Centennial Story 18: Josh London (PhD, 2006)

The University of Washington seemed like an odd choice for a kid from Tulsa, Oklahoma. However, after a visit to Seattle and the Pacific Northwest, I knew where I wanted to be. And, even though I was initially not accepted, the UW became home for nearly 15 years. And, Seattle has been home for 25 years.

Josh London
Josh London

As a freshman, I signed up for the wildlife science program in the College of Forest Resources. I enjoyed learning about the flora and fauna of Pacific Northwest forests. Amphibian surveys in old growth forests, deploying and listening to some of the early bat sonar detectors, learning about the urban crows of Seattle, and exploring the politics and conservation of the spotted owl were just a few of the experiences. However, it was the marine mammalogy course in SAFS that finally pointed me toward the marine environment.

Growing up in middle America, my only exposure to marine mammals was in zoos and aquaria. While those experiences were valuable and planted a seed of appreciation for marine creatures, it wasn’t until I took marine mammalogy that my scientific curiosity for marine mammals began.  The course was taught by Glenn VanBlaricom, and as I approached the end of my undergraduate degree, Glenn provided guidance as I pursued funding opportunities for graduate school. He also connected me with the Washington Cooperative Fish and Wildlife Research Unit, where I participated in various research projects and made lifelong friends.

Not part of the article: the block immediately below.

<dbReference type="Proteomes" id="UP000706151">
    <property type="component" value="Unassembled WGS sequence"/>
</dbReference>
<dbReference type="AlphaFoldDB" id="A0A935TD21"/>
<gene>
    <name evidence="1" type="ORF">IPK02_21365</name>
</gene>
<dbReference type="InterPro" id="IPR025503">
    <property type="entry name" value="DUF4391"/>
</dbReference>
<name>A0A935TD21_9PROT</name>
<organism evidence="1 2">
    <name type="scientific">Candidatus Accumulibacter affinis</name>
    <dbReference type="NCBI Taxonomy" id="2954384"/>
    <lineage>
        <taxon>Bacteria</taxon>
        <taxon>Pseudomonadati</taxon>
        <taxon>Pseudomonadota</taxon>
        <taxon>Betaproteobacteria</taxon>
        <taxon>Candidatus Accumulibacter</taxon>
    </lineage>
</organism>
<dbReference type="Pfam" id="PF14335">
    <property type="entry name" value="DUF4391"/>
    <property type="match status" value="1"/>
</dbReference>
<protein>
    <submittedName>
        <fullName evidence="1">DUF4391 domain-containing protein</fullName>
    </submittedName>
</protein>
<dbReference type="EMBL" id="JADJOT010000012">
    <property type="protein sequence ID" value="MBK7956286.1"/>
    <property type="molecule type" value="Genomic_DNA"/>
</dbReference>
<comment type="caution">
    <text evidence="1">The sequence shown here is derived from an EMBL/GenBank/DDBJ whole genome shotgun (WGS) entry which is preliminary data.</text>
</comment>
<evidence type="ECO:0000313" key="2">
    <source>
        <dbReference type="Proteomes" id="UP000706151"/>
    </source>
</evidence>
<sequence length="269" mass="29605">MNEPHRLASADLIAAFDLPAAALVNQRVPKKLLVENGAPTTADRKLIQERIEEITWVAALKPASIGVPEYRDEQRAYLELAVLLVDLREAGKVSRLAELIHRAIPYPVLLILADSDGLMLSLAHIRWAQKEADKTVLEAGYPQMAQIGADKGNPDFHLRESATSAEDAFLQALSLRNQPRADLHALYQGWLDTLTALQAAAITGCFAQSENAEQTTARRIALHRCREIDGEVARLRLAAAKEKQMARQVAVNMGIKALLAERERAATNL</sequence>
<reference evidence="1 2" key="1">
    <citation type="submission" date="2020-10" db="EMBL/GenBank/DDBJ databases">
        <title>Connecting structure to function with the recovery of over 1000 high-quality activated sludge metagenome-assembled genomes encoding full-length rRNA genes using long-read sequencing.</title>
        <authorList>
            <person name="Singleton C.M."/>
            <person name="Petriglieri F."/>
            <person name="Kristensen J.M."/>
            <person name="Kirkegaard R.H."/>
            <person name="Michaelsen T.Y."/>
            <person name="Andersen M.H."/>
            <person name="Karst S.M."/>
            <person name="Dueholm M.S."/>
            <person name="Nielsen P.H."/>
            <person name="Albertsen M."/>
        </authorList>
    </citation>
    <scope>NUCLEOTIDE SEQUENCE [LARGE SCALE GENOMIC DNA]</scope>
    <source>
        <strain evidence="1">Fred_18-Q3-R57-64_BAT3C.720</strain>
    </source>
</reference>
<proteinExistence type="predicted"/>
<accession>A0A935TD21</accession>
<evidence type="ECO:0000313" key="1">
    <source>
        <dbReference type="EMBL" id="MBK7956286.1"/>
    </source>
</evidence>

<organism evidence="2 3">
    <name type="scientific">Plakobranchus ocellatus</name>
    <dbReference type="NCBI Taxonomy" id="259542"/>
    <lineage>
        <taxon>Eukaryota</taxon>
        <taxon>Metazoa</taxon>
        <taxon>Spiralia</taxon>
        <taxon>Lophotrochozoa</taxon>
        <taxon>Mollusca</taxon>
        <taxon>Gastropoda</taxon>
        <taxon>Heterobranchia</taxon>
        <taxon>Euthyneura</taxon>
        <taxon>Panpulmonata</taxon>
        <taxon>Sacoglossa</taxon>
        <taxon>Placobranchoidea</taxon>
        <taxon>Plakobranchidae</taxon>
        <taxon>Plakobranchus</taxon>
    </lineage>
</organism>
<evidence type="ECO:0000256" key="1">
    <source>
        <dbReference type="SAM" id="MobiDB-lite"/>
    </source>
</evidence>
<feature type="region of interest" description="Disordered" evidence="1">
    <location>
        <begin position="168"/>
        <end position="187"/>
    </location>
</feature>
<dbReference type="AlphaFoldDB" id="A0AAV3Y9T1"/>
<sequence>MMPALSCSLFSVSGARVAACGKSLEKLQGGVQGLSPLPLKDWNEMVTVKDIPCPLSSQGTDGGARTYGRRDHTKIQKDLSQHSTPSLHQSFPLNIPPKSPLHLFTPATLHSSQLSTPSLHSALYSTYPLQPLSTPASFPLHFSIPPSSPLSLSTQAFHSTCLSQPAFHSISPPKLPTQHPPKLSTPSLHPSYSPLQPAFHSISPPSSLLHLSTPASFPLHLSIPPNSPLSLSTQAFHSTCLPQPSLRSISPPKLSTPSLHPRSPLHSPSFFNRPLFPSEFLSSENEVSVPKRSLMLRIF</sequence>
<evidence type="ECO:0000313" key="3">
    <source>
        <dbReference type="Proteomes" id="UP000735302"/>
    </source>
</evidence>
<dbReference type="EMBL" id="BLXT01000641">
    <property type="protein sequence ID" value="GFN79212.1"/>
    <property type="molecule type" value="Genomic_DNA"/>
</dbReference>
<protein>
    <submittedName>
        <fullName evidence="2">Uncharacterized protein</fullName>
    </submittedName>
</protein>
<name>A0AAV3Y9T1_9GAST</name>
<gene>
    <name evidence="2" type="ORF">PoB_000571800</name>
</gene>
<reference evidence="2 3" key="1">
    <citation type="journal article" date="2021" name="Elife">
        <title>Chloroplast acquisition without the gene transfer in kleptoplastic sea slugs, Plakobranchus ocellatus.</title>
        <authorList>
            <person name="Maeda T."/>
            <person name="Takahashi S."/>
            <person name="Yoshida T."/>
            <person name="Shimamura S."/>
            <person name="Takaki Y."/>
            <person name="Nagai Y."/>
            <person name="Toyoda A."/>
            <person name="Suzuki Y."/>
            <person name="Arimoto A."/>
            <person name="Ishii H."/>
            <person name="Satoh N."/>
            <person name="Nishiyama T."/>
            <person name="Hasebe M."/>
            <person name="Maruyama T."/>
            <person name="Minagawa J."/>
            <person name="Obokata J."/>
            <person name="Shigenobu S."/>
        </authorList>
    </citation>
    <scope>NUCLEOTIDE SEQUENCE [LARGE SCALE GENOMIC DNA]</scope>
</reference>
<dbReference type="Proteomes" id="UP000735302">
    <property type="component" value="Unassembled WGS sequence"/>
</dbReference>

I was fortunate enough to be given the opportunity to pursue graduate research in collaboration with the Washington Department of Fish & Wildlife, studying the potential impacts of harbor seal predation on salmon runs in Hood Canal. The project was a wonderful exposure to the world of marine mammal research. Extensive hours observing seals (and other wildlife, day and night) from blinds at the mouth of the Dosewallips or Duckabush rivers instilled a love for Hood Canal and the marine environment of Puget Sound. My coursework at SAFS inspired me to embrace the quantitative world. And, I was given the freedom to pursue unplanned paths—such as the two times mammal-eating killer whales decided to spend several weeks feeding on my harbor seal study animals.

I am now part of an exceptional team of colleagues at NOAA’s Alaska Fisheries Science Center. Our focus is on the ecology and abundance of phocids in Alaska. It is a privilege to find myself working on some of the most important conservation and ecological issues of our time: changing climate and changing oceans. This May, I returned to the marine mammalogy course to give a guest lecture on the use of biologging in marine mammal research. I couldn’t help but be thankful for all SAFS and the University of Washington have provided me and for helping guide me to this point in my career.

Josh London and colleagues in the Bering Sea
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